Marty’s photo of the day #4512: While working on my first book, Cool Creatures, Hot Planet: Exploring the Seven Continents, Deb and I experienced multiple close-up humpback whale encounters off the coast of Antarctica. The whales would approach our Zodiac (a small rubber boat) and—just when it looked like they might capsize us—they’d dive under and surface on the other side with a great big blow! It was, without a doubt, the most amazing and unforgettable wildlife experience of my life.

Deb and I were on Vancouver Island during the past two weeks, and we both wanted to see whales again. Neither of us expected anything close to our Antarctica experience, but that was okay.

The problem with scheduling a whale outing was that we had our dog, Nellie, with us. Dogs couldn’t be on the boat, and we couldn’t just leave Nellie in the truck for three or more hours. Also, a hotel room was out of the question, because of the (unlikely) possibility that Nellie would bark and disturb others. That meant that we almost had to be in the midst of a multi-day cabin rental.

As it turned out, we had a three-day cabin rental in Port Hardy (the far northeastern side of the island) during our first week, and a three-day cabin rental in Ucluelet (the far western side) during our second week. We set up both of those at the last second, without prior reservations.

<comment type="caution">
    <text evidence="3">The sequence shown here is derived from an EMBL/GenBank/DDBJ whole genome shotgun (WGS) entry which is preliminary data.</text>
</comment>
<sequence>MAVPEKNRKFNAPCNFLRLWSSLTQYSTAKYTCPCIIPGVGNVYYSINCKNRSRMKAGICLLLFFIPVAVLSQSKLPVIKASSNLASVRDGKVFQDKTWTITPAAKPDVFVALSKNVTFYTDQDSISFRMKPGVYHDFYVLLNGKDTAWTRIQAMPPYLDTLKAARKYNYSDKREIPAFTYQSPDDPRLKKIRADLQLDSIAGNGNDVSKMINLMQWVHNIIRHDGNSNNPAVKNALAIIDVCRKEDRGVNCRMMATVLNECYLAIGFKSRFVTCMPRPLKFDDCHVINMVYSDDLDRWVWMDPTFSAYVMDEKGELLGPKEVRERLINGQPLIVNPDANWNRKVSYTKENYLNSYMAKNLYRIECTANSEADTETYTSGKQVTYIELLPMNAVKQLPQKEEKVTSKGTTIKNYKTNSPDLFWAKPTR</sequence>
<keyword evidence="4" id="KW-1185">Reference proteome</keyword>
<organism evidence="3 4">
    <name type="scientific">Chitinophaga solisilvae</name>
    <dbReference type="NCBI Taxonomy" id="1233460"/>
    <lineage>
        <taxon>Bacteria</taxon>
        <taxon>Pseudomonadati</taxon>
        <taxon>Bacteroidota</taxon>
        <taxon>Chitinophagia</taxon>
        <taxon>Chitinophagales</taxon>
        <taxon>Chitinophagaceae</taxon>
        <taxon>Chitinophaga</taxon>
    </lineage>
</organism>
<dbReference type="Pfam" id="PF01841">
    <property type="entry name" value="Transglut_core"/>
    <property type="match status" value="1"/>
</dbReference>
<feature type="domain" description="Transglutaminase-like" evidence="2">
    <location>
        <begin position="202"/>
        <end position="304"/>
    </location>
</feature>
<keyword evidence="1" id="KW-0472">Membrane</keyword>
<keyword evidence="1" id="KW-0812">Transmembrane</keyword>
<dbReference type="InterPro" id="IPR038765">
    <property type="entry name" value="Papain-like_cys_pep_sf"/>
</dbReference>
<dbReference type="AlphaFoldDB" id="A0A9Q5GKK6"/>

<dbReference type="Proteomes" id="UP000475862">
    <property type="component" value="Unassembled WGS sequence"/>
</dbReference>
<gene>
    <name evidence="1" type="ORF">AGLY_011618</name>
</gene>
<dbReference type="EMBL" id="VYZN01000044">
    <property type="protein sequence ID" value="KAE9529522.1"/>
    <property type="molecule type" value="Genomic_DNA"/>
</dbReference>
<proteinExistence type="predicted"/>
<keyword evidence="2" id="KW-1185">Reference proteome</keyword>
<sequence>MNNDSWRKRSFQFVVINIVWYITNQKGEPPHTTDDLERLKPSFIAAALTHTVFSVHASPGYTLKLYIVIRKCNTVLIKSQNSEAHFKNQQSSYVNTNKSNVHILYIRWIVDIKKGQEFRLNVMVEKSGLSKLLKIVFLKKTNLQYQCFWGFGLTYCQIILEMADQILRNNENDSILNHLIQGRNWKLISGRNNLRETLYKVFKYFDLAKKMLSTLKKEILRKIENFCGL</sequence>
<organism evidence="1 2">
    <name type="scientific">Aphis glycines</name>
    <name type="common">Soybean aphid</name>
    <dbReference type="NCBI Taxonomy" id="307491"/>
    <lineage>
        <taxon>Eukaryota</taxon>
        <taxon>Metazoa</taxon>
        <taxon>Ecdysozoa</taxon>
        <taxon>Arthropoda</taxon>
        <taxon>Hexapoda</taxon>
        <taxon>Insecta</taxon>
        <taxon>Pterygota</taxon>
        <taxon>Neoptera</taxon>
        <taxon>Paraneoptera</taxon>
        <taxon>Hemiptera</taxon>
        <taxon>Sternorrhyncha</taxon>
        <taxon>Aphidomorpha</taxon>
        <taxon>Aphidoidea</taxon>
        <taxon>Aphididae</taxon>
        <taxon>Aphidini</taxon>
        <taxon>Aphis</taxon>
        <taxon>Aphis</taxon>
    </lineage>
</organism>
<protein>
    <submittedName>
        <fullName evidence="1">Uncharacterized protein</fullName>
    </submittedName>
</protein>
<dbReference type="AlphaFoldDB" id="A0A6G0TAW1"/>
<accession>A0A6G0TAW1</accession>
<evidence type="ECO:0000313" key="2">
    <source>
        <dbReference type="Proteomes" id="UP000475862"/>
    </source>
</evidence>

We tried multiple times to set up whale-watching excursions while in Port Hardy, but most were already booked solid, and when we finally scheduled an open one, it was canceled at the last moment because someone put diesel fuel into the boat’s gas tank!

Once we reached Ucluelet, we also had problems scheduling, as every whale-watching excursion was already booked. Finally, I expanded my search to the town of Tofino (45 minutes away). There, every whale-watching excursion was booked except the last one of the day; coincidently the last one we could book, because we were heading across the island the following morning.

The Whale Gods smiled upon us! That last possible whale-watching outing was actually under-booked. Instead of the usual 12 passengers, it was just Deb, me, and one other couple. Essentially we had a private tour!

In Antarctica, we were sometimes within just a few feet of humpback whales—a closeness decided by the whales. In Canada, there are strict regulations (violations subject to a $50,000 fine) that boats can’t approach whales closer than 100 meters. But just like in Antarctica, the whales can make the decision to approach as close as they want to.

During our Vancouver Island outing, we saw two gray whales. Those whales are slightly smaller than humpbacks and are more difficult to photograph because they don’t have a dorsal fin that pops out of the water first—giving me a heads-up to ready my camera. Consequently, the gray whales surfaced numerous times, when I simply missed the shot because I was expecting them to surface elsewhere. Also, while the gray whales definitely approached closer than 100 meters, they never came as close as the humpbacks did.

All in all, we had an outstanding, wide-smile-inducing experience. I have a ton of whale, sea otter, and harbor seal photos from our outing, which I will be sharing in the coming weeks. Here’s the first gray whale shot.